Headwaters Adventure Race!

What better way to enjoy the outdoors?  Run, Bike and Canoe to the finish line with the Portage Park District.  The race begins at 8 am on July 9, 2011 at Buchert Memorial Park, East High Street, Mantua Village, OH 44255.

This event is a fun way to support the Portage Park District, get some great exercise, experience Nature, and have loads of fun at the same time.  For more information, check out the web page at http://www.portageparkdistrict.org/


Nature is Irresistible

Today I unexpectedly found a very important tie-in between one of my favorite blogs (Zen Habits, which is about finding simplicity in the daily chaos of life) and neoNaturalist.com’s mission of connecting people to Nature.

The premise of the Zen Habits post  How to Be Irresistible at Any Age is that in order to be irresistible, you must express and live your own authentic character.  And guess what?

The first tip for living authentically is to learn from Nature.  Its great advice since people and Nature are so inimately intertwined.  The other six items are also activities that can be learned from studying and reflecting on Nature.

Here is a quote from the Zen Habits post by guest blogger Christopher Foster of The Happy Seeker:

“If you want to be irresistible, what better place to start than studying nature? Nature doesn’t seem to find it hard to be irresistible. Whether nature is being a daffodil, a tree, a hurricane, or the roar in a lion’s throat, it simply IS irresistible.”

Nature is irresistible, and so are you.  Read the post here:   How to Be Irresistible at Any Age. Then, get outside and explore Nature!



Things we learn from Nature

Sunrise over a sharon conglomerate outcropping

Every day is bright and sunny when we look beyond the clouds.

Walking through a long grass meadow one morning this week, I was amazed at the brilliant colors of the plants and animals in the morning light.  Equally amazing were the crisp and clear sounds of the birds all around.  All the world, at that moment, was right.

Soon afterward, I returned to the house, energized about life.  Then, my own reality overtook that dose of ultimate reality I had just experienced.  Couldn’t find a matched pair of socks.  Bit into my fried egg sandwich and got covered in runny yolk.  Started to floss my teeth and realized there was only about 3 inches of floss left in the roll.    All very petty complaints, I know.
None of these experiences  meant anything in the grand scheme of things.  But in that moment, when I knew the rest of my day would be filled with meetings, phone calls, deadlines and the pressures of working to save nature one peice of land at a time,  these little things really got the best of me and zapped my energy.
I went from flying with the eagles to feeling like I had been knocked flat in a matter of minutes.  Then, I remembered once again that there was a much bigger reality in Nature.  These meaningless things couldn’t harm my soul nor could they dampen my spirits for more than a moment.  Right outside the real world kept on going regardless of my little woes.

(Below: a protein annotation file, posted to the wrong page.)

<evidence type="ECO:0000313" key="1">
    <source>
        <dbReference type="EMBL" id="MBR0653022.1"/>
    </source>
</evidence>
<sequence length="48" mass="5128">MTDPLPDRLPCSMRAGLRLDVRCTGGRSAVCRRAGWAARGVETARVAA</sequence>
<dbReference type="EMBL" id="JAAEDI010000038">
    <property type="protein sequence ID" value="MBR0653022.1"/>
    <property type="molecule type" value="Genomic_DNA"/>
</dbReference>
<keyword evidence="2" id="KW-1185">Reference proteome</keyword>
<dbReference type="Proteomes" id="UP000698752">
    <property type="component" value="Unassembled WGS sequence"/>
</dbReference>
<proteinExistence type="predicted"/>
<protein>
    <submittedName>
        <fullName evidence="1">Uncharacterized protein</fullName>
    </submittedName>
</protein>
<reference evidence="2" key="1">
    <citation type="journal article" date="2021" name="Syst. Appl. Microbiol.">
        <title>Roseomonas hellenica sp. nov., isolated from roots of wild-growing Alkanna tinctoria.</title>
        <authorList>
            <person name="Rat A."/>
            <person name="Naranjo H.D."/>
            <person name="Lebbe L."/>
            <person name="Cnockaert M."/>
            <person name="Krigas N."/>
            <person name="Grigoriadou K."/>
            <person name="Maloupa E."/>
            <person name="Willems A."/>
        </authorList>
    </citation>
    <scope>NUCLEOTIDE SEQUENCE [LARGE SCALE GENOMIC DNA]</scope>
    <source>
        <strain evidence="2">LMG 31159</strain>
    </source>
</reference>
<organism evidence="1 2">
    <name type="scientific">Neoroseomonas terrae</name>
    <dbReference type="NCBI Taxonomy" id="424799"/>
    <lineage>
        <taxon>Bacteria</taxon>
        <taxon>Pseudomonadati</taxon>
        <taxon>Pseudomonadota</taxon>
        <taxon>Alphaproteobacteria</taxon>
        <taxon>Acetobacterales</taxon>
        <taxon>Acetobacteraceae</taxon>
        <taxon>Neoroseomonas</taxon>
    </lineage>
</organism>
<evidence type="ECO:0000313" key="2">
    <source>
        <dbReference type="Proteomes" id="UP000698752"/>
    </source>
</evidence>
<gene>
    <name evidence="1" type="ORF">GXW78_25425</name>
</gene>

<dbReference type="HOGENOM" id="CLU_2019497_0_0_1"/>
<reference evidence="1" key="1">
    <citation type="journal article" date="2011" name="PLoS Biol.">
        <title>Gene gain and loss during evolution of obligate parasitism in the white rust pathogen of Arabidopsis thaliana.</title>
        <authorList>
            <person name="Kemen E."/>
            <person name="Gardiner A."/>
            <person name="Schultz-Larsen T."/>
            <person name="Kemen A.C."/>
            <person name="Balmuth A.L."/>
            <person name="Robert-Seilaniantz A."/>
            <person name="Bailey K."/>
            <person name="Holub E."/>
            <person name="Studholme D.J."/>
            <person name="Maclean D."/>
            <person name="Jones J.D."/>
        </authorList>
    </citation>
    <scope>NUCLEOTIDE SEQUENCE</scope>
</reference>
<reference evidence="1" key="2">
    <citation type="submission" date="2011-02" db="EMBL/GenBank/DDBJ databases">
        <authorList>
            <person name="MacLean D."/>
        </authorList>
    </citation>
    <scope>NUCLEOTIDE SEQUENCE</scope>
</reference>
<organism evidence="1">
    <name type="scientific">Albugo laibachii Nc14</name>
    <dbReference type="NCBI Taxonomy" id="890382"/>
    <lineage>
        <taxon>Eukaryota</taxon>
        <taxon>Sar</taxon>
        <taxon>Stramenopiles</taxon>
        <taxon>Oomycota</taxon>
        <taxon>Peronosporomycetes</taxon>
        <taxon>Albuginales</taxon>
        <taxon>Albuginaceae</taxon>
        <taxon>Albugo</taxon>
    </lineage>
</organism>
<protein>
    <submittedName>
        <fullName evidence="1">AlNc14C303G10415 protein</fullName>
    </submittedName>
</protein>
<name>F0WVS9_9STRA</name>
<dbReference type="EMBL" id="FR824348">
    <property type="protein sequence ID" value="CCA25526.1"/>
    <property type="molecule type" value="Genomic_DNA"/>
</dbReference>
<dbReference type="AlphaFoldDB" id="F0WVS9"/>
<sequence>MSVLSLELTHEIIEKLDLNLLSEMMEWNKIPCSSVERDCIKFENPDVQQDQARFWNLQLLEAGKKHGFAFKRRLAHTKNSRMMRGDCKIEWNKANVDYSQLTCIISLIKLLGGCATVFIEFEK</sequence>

Whenever little or big things block our paths, Nature usually has a lesson we can use to brighten things up and move on.  Here are a few of my favorites.
  1. There are some things in life we can’t control
  2. Ever stand in a forest during heavy winds? The groan of tree trunks straining against the winds is awesome.  The cracking of large branches and the sharp sounds of limbs breaking as a falling tree hits them is terrifying when you hear it up close.  Leaves are torn from the trees.  Animals take cover.  There is nothing a human can do except take cover and wait it out.  None of us would be stupid enough to grab the trunk of a windthrown tree and try to hold it up.  It can’t be done.

    Why is it then that we think we can control everything in our own lives? We need to use our brains and realize that sometimes, all we can do is wait out the storm and then enjoy the calm aftermath.  And that is okay.

  3. Everything is part of a cycle
  4. We have four seasons. They go on in about the same pattern year after year, lifetime after lifetime.  We know that spring wildflowers emerge after the cold of winter has passed. We know that the cool and wet rains will give way to warm and dry days of summer. We know that the leaves will turn and birds will fly south in fall as the natural world goes dormant in preparation for winter.  We know it will all start again in spring.  We know this without question.

    Water flows in a cycle as well.  Evaporation forms clouds.  Clouds rain down on the land.  Rainwater soaks in or runs off into streams which lead to rivers that ultimately flow back to the ocean.  Some of the water evaporates and goes through the cycle again.

    Creatures are born, consume other creatures or plants, die, and become nutrients for yet more life.  Nothing in Nature is wasted because everything is cyclical.

    Think about that and seek out ways to apply it in your own life.

  5. Even small things are important
  6. Sometimes I go to the forest for solitude.  The trees are huge silent companions.  They stand like giant wise beings simply keeping their own counsel and living after their own Nature.  But, sit long enough in a forest and you will realize that even when you are alone with these giants, active animal life surrounds you and life is small.  The leaf litter is alive with bugs and worms and all forms of life.  The huge trees are covered with birds and bugs.  Bees and other insects fly by.  The seemingly significant trees are really just the backdrop for real life in the forest.